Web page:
New Plants in the Vegetable Garden

At this time of the year, we when might enjoy a snow flurry, we have instead a flurry of garden catalogs.

The seasonal catalogs feature the latest crop of floral and vegetal hybrids. The latest creations are always interesting, but I generally prefer the more reliable species.

For the first time this year, The Territorial Seed Company is offering something really different: grafted vegetable plants. All are in the same genus Solanum, known as the nightshades: one eggplant variety (Prospero, an Italian heirloom), six single tomato varieties, and two double tomato varieties, i.e., with two varieties grafted on one rootstock.

Territorial Seeds states that grafted vegetable plants are superior to non-grafted plants in several ways. They produce larger crops of higher quality, resist diseases more effectively, have greater more vigor, etc. They can be planted earlier and harvested over a longer period, and require less treatment with pesticides.

Grafting involves splicing a shoot (the “scion”) from one plant to the rootstock (the “stock”) of a compatible plant. The rootstock is selected for desirable traits, e.g., disease resistance, overall vigor, and the like. Likewise, the scion is selected for stems, leaves, blossoms or fruits that the grower prefers. By combining the traits of the scion and the stock, the grower intends to produce a superior plant.

Grafting, a form of asexual propagation, is a fast alternative to hybridizing, which involves sexual propagation of two compatible plants to create a desirable combination of their traits.

Many grafted plants are available to the home gardener. Dwarf apple trees, for example, are usually grown by grafting the scion of a favored variety to the stock of a dwarf variety. The most popular rootstocks are the M26, which produces dwarf trees, 10 ­ 12 feet high, and the M7A, which produces semi-dwarf trees, 14 – 16 feet high.

As another example, roses are often sold as grafted varieties, which typically grow faster and more vigorously than “own root” roses. By comparison, roses grown on their own roots are more true to their variety’s traits and growth habit, hardier and longer lasting. The popular rootstocks for hybrid roses are Rosa multiflora (the “Japanese rose”) and Rosa canina (the wild “dog rose”).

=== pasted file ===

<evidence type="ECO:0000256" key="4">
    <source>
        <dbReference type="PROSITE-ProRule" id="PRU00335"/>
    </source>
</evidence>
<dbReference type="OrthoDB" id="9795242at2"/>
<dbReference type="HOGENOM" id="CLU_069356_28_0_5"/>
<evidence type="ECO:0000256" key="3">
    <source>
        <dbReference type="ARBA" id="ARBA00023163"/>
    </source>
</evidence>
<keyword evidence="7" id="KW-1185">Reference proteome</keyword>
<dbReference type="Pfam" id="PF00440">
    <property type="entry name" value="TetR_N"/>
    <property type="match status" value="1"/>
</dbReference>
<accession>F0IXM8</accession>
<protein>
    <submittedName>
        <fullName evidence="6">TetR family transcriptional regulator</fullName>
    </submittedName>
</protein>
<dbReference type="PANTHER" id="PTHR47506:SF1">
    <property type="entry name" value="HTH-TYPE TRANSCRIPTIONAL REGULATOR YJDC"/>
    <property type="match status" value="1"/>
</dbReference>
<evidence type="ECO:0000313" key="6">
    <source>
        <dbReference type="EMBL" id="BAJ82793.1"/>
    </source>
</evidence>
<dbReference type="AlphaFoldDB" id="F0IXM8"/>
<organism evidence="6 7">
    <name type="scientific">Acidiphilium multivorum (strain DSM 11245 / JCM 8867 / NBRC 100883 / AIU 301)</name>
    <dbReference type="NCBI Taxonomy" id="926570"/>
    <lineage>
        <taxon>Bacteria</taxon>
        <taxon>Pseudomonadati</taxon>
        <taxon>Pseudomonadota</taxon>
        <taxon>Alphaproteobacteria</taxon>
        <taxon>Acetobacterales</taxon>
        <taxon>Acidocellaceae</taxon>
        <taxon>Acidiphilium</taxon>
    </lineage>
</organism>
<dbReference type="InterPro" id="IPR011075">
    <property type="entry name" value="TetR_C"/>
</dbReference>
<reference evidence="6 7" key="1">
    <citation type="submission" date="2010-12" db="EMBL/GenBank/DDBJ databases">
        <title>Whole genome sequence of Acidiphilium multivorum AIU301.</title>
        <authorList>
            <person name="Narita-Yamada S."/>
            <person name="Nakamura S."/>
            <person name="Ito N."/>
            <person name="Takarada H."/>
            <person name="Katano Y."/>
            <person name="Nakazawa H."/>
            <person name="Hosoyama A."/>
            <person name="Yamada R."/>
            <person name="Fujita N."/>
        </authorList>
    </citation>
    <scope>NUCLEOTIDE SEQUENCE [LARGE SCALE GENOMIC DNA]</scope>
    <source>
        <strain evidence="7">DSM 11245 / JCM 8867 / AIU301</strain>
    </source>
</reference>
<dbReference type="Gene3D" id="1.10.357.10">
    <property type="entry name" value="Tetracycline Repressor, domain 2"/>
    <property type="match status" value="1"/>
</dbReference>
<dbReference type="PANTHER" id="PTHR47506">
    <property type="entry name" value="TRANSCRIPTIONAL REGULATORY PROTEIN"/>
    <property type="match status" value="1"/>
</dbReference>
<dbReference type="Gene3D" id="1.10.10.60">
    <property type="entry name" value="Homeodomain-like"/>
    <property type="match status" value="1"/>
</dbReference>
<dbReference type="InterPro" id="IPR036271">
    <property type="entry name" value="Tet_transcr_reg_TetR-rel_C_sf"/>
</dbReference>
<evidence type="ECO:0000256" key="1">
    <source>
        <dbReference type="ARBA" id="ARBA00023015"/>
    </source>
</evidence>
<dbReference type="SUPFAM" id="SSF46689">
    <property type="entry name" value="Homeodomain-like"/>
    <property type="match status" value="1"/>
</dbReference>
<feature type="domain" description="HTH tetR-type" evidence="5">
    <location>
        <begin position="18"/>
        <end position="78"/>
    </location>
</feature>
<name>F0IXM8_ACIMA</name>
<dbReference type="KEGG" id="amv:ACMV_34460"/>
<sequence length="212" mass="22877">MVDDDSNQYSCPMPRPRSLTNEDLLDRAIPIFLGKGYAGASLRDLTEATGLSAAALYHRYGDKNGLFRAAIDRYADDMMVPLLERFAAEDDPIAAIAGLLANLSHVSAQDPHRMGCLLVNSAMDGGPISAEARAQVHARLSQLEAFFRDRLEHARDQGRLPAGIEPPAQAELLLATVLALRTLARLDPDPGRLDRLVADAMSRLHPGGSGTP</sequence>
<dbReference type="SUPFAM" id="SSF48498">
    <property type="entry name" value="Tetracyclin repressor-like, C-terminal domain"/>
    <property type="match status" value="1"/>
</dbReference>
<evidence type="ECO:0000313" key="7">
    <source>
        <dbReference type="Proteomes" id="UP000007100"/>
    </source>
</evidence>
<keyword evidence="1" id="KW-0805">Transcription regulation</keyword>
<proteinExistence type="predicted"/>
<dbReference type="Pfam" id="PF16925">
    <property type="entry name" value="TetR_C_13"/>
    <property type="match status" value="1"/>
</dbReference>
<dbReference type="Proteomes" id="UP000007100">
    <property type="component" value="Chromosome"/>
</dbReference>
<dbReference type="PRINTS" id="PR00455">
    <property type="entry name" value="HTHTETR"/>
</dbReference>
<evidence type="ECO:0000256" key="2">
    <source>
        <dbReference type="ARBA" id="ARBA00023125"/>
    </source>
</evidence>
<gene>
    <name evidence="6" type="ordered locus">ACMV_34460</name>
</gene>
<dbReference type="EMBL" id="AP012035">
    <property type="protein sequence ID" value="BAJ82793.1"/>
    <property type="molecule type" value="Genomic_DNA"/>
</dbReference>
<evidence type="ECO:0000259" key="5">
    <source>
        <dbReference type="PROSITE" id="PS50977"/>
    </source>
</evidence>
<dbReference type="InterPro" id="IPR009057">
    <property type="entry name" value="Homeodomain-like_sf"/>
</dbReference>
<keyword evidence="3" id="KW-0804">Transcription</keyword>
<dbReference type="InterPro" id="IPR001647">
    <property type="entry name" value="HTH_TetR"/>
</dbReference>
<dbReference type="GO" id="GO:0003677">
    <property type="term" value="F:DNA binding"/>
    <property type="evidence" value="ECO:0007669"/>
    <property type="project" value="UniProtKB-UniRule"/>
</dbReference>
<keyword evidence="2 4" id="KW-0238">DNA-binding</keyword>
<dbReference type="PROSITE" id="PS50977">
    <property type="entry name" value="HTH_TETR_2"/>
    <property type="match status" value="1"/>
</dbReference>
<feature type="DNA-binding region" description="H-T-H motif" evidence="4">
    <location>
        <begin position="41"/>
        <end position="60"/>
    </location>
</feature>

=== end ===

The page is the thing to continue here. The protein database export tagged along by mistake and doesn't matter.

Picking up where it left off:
Grafted roses, it must be noted, also have a tendency to sucker, i.e., the rootstock sends up a cane of its own, with leaves and flowers that differ from the grafted variety.

A friend once showed off a rose plant that delighted her by providing both white and red blossoms, not realizing that she had a sucker in flower. That’s not a problem, except that the cane from the rootstock draws energy from the grafted variety and invariably produces inferior blossoms. For these reasons, suckers should be torn from the rootstock (not clipped) when they are noticed.

Despite the familiarity of grafted fruit trees and roses bushes, grafted vegetables are still new to me. When I dug into the topic, I discovered that Asian growers have grafted vegetable plants for hundreds of years to increase plant vigor and productivity, and reduce susceptibility to disease. The technique was introduced into the United States about twenty years ago. Growers that sell to home gardeners have only recently begun to offer grafted vegetables. If grocery stores are selling vegetables grown on grafted plants, they are not labeling them as such. Many people want genetically engineered (“GE”) vegetables to be labeled, but might not be as concerned about grafted vegetables.

Japanese companies have developed robots to reduce the cost of grafting. The process requires careful handling of the young shoots, but can be reduced to instructions to a machine. Robotic grafting machines can produce up to 900 grafts per hour, but they require two or three workers to assist the machine.

If you are interested in trying something new in your vegetable garden this year, you might try a grafted tomato, to see if it lives up to its promises. Territorial Seeds apparently does not yet have a robotic grafter, so it offers hand-grafted plants. The price is $7.50, which is twice the price of an “own root” tomato of the same variety. Buying seeds is of course much less expensive per plant.

Check it out at (look for “Grafted Vegetable Plants” under the “Live Plants” menu).

Even though this technique is quite old in some parts of the world, the introduction of grafting equipment could lead to a growing selection of grafted floral and vegetal “super plants” that are bigger, faster, sturdier, healthier and otherwise behave like products of the modern era.

Enjoy your garden!

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